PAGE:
Sami Khalifa, whose mom and dad are from Egypt and Sudan respectively, says he can relate to this first hand. “When you are younger you are surrounded by [immigrants of the same or similar backgrounds], going to the community centres, cultural events, mosques. But the older you get you don’t have as much time for that, you get more involved in the community and you are exposed to a more diverse landscape.”

[quote align=”center” color=”#999999″]“Canada’s identity is basically multiple identities [of] every race or religion. I’m still a Canadian at the end of the day. I’m more Canadian because I was raised here. Sudanese by nature, Canadian by nurture.” – Sami Khalifa[/quote]

It is the experiences of second-generation youth like Khalifa that researcher Mehrunnisa Ali studies in the report “Second Generation Youth in Toronto: Are We All Multicultural?” published in 2008 by Metropolis’ Canadian Diversity.  

“In Canada, as elsewhere, the concern itself is indicative of uncertainty that second generation youth may not see themselves, and may not be seen by others, as “fully” Canadian,” Ali writes. “This is despite the policy, official discourse and ideology of multiculturalism, which suggests that various cultural groups are equally valued in this country.”

Khalifa can relate. “Canada’s identity is basically multiple identities [of] every race or religion. I’m still a Canadian at the end of the day,” he says. “I’m more Canadian because I was raised here. Sudanese by nature, Canadian by nurture.”

Mosaic vs. melting pot

In the U.S. diversity is also celebrated, but to ensure that the authenticity of American culture is not compromised, the concept of a “melting pot” was adopted, as opposed to Canada’s ever changing “cultural mosaic.”

[quote align=”center” color=”#999999″][S]ome argue that the “melting pot” is a more realistic ideology for those immigrating to a new country so as to not infringe upon the cultural rights of the established citizens.[/quote]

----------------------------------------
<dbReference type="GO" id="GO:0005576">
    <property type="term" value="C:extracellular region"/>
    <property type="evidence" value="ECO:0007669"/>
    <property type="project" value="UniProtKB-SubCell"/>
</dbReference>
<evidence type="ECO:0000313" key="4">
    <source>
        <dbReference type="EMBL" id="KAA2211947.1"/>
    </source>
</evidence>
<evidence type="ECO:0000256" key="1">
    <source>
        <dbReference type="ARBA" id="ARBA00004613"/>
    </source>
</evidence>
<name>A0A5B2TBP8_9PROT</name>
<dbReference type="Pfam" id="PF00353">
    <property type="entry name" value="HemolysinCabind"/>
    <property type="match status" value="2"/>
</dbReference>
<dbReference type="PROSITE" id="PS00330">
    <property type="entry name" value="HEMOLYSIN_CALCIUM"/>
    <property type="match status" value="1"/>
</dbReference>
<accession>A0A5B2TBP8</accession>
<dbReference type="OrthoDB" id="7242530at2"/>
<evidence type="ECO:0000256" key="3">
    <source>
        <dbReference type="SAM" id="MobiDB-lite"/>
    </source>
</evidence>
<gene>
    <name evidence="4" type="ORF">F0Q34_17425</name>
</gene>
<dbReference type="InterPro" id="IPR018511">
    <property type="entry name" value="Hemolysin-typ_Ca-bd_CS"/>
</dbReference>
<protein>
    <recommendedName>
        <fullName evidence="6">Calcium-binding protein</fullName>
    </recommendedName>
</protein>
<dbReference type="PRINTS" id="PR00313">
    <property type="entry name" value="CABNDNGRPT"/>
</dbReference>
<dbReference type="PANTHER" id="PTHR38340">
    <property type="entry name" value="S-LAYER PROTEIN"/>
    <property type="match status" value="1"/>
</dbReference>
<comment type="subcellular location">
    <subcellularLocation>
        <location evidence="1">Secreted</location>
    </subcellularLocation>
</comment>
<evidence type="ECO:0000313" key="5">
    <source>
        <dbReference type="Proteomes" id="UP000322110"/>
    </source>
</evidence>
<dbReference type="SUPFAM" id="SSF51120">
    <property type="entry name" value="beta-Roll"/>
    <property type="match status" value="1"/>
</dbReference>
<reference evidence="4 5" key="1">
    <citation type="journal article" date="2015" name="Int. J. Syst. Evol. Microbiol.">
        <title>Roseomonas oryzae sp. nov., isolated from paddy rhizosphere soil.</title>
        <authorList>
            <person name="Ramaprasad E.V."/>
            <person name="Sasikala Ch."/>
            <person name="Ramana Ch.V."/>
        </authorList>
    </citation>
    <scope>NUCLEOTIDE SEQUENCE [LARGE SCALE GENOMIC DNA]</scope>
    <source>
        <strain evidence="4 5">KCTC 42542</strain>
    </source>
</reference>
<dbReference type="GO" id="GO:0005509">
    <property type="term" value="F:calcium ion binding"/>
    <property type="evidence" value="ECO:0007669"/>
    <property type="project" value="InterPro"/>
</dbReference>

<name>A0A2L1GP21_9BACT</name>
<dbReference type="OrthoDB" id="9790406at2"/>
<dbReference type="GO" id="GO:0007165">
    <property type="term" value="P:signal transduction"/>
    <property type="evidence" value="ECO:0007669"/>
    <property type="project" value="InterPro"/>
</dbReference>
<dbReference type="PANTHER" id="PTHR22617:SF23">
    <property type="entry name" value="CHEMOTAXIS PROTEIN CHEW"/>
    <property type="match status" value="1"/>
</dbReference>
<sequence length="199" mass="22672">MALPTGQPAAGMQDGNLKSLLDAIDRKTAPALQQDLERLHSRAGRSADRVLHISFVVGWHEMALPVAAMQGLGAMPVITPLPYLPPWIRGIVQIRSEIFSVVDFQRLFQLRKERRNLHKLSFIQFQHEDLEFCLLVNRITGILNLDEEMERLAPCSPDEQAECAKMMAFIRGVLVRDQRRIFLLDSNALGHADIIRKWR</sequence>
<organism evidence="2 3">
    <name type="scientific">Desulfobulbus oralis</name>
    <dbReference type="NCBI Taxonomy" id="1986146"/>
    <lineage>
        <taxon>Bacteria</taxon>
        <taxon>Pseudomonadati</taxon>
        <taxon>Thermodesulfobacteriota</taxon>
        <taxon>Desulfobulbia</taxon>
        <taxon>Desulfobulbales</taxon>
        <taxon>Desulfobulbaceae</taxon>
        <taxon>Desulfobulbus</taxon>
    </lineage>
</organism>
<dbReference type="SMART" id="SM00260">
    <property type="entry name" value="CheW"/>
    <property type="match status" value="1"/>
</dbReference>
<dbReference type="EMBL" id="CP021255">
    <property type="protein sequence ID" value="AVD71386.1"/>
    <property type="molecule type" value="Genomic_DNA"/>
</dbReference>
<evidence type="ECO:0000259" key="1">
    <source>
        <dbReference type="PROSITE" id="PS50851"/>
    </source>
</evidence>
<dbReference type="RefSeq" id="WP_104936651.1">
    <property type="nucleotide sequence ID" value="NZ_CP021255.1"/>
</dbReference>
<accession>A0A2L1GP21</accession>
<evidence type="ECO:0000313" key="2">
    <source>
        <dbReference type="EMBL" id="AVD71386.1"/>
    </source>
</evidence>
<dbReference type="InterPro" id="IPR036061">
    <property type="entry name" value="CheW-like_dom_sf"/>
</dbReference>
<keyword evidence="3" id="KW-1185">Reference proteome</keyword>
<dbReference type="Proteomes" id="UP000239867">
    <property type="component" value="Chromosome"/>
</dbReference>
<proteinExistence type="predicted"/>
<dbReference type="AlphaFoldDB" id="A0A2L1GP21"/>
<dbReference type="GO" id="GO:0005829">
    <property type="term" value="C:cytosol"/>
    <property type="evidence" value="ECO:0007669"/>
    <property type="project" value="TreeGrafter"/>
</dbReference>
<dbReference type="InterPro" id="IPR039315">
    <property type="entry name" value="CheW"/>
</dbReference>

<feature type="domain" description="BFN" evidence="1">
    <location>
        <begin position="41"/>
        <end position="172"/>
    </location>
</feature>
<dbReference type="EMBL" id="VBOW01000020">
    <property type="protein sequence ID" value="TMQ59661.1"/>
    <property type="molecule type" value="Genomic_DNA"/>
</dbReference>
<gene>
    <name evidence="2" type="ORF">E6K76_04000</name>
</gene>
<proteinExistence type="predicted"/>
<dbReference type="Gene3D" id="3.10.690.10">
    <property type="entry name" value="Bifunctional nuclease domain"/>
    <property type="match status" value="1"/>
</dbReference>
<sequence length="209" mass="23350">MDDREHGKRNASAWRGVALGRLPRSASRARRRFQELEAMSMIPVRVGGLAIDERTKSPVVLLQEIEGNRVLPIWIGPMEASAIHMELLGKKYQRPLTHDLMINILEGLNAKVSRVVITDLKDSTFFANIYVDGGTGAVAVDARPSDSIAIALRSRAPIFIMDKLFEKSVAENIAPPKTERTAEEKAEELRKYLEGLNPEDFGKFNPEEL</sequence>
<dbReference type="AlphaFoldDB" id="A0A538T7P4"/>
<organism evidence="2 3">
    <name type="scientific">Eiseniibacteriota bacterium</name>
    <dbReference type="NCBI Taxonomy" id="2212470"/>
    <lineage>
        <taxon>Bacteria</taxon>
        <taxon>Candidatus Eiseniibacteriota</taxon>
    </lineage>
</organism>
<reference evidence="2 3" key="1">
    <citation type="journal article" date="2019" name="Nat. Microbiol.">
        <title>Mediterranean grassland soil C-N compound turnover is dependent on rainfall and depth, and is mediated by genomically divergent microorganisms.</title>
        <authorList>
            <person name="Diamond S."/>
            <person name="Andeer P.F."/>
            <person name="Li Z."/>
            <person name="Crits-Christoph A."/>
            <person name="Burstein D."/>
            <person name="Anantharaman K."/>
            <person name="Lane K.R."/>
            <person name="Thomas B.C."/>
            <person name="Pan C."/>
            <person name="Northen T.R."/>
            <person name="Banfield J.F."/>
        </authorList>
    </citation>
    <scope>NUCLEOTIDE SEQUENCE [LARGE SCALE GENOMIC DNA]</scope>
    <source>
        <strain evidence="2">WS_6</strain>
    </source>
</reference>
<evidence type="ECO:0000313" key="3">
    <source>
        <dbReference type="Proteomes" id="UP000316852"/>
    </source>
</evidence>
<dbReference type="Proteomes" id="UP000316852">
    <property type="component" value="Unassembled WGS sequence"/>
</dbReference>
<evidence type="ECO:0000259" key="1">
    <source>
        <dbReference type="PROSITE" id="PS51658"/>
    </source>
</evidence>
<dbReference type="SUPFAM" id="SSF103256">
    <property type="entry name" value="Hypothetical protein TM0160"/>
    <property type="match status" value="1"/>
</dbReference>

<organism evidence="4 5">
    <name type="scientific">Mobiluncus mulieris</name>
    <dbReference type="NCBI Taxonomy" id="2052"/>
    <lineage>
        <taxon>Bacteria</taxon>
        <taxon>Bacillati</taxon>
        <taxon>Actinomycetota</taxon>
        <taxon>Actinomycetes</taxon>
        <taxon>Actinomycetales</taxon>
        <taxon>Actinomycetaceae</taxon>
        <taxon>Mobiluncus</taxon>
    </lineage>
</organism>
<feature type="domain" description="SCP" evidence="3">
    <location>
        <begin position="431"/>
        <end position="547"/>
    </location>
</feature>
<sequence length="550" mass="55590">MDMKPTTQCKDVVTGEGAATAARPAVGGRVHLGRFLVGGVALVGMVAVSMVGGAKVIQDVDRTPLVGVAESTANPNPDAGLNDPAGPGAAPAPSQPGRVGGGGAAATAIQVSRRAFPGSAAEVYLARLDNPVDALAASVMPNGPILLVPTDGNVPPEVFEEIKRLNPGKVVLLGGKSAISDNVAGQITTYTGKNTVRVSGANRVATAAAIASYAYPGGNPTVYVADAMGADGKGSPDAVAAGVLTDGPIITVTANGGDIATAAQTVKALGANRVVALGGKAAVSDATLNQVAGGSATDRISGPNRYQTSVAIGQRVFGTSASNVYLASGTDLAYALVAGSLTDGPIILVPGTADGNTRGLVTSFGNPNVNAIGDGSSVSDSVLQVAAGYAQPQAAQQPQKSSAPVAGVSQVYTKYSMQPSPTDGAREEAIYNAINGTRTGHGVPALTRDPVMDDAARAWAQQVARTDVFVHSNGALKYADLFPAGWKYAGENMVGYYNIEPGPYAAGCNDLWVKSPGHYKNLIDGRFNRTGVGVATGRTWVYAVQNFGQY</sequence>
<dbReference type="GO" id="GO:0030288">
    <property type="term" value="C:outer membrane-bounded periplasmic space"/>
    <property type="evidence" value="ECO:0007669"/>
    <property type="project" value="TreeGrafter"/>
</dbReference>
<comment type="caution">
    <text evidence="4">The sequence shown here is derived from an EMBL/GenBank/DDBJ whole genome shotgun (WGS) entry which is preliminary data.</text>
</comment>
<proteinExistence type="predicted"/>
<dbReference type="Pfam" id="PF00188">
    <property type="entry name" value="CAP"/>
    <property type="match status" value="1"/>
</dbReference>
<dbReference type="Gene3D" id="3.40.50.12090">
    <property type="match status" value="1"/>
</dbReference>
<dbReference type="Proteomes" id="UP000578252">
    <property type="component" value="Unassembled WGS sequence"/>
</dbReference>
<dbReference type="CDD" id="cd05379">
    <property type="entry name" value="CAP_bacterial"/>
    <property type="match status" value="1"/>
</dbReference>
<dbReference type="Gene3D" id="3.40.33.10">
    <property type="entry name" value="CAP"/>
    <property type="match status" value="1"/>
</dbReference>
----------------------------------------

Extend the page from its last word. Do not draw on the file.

In a 1971 speech to the House of Commons, then Prime Minister Pierre Elliott Trudeau spoke to the importance of the multicultural mosaic developing at the time in Canada. “National unity if it is to mean anything in the deeply personal sense, must be founded on confidence in one’s own individual identity,” he said. “Out of this can grow respect for that of others and a willingness to share ideas, attitudes and assumptions.”

However, some argue that the “melting pot” is a more realistic ideology for those immigrating to a new country so as to not infringe upon the cultural rights of the established citizens.

Daniel Leung, whose parents are originally from China, is a strong advocate of this. “My parents came to Canada to adopt the cultural freedoms and rights of this country. Canada is our home, we don’t try to change its culture to that of which we migrated from.”

As a whole, Canada has made great strides and is known for its multiculturalism in the international community, but there are always improvements that could be made, and understanding second-generation Canadians is one area to focus on.

As the Policy Horizons report states there is a, “need for an expanded consideration of the challenges faced by the second generation. Nevertheless, despite a variety of research findings indicating that recent immigrants and visible minorities in Canada may be disadvantaged in a number of ways, little research has been completed on what this “new” second generation may experience.”